Let’s face it. If we are ever going to successfully address the worldwide youth unemployment crisis, we need to act together — as a global community. That’s why last year, with the publication of Opportunity for Action, Microsoft and the International Youth Foundation called on leaders in the public, private, youth, and civil society sectors to join a “collective, massive and global” effort to expand job and livelihood opportunities for today’s youth.
Since then, there’s been a real sense of momentum on the issue, particularly among high-level policymakers. Just last week, the World Bank sponsored a lively roundtable discussion the day before its Annual Meetings in Washington, D.C. that echoed the urgent call for collective action around youth unemployment. Speaking to a packed hall filled with finance ministers, private sector executives, and development experts from around the world, the panelists at the “Boosting Shared Prosperity by Getting to Youth Employment Solutions” event offered concrete examples of practical and sustainable solutions to the current crisis. Yet the conversation kept returning to the need to act together to have real impact.
Charlotte Petri Gornitzka, director general of the Swedish International Development Cooperation Agency (Sida), called on the international community to invest more in vocational education — not at the expense of a quality primary education, but in addition to it. She also urged greater investments in “second chance” programs around the world that benefit those who have dropped out of or finished school but don’t yet have the skills to enter the workforce. Like many of the speakers, Gornitzka underscored the importance of bringing governments, the private sector, and civil society together to address youth unemployment.
Tunisia’s minister of development and international cooperation, Lamine Doghri, decried the lack of employment opportunities among his country’s young people, even those with college degrees.
“In the first revolution we brought freedom,” he said. “In the next revolution we need to create jobs.” He noted that the mentality of young people also needs to change, arguing that too many of them wait for government jobs and don’t consider the private sector, where greater opportunities are. “This is a problem of perception and trust, and we must change that mindset,” he said.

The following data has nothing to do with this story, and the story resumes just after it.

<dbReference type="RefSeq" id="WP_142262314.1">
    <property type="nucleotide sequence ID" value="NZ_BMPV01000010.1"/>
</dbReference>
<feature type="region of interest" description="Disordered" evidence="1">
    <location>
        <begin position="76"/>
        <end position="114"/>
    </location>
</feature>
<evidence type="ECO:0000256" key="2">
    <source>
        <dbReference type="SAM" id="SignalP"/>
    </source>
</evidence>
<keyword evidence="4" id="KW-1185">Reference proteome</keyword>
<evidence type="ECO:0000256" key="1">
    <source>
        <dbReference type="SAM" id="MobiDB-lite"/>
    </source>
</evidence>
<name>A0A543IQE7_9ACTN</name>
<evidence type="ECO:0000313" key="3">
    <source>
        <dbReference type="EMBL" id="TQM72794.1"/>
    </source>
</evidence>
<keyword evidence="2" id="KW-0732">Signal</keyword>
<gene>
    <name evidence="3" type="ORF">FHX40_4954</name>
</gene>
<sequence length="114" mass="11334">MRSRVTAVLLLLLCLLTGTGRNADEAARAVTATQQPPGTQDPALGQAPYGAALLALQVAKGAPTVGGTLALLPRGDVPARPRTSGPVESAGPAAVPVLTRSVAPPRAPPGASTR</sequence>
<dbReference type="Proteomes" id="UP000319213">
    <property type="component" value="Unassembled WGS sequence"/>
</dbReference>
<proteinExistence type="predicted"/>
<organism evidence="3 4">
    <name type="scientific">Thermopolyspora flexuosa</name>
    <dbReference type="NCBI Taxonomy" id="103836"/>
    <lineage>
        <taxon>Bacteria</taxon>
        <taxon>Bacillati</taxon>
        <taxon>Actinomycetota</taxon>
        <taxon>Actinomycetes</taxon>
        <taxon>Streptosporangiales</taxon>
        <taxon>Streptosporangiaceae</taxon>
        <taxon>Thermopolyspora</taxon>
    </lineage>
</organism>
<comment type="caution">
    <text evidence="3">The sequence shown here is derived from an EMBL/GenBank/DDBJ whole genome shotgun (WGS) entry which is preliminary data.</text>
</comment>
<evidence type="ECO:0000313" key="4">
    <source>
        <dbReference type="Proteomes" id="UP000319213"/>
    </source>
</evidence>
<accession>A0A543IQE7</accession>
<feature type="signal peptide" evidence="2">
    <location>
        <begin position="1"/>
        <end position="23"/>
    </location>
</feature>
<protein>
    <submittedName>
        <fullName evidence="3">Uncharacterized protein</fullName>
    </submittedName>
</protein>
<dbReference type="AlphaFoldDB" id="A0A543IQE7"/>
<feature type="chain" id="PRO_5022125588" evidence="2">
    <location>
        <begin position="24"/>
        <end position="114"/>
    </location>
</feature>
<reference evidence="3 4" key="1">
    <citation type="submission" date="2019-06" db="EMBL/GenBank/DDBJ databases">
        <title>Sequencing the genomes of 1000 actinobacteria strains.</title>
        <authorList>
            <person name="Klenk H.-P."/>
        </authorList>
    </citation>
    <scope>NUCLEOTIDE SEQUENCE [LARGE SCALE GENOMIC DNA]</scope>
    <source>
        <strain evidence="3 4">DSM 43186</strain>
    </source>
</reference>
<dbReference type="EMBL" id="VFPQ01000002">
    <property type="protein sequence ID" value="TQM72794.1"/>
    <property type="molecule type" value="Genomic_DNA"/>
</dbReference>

The Bank-sponsored session demonstrated a consensus around the need to promote market-based solutions so young people gain the life and employability skills that match the demands of the local economy. Panelists also underscored the need to teach young people the skills to create and build their own businesses. However, according to Jill Huntley, global managing director for corporate citizenship at Accenture, emerging entrepreneurs need more than access to capital. “We need to create an ‘ecosystem’ of support for them to succeed,” she said.
The role of the private sector to help address youth unemployment took center stage. For example, there are enormous employment opportunities in the hospitality sector around the world, especially for today’s youth, said Jennifer Silberman, vice president for corporate responsibility at Hilton Worldwide. This industry not only offers huge numbers of entry-level jobs, but extends its impact out into the community through an ever-expanding value chain — including food and beverage, transportation, and tour guiding.
“We need vocational programs to train young people in the service field, but we also need to partner with local NGOs to provide additional life and employability skills that are so important for success in these hospitality-related jobs,” Silberman said.
There were many innovative and practical solutions placed on the table that day that are already having an impact on young people and their communities. But for me, the most important conversations centered around the need to work in a global, coordinated multi-sector fashion to promote greater economic opportunities for today’s youth.
“We need to build a compact with each sector to take responsibility for reaching out and committing to work together,” said Sida’s Gornitzka. “There are so many emerging models out there — but we need to do more to bring the private sector into these discussions, as they represent the long-term solutions.”
I couldn’t agree more.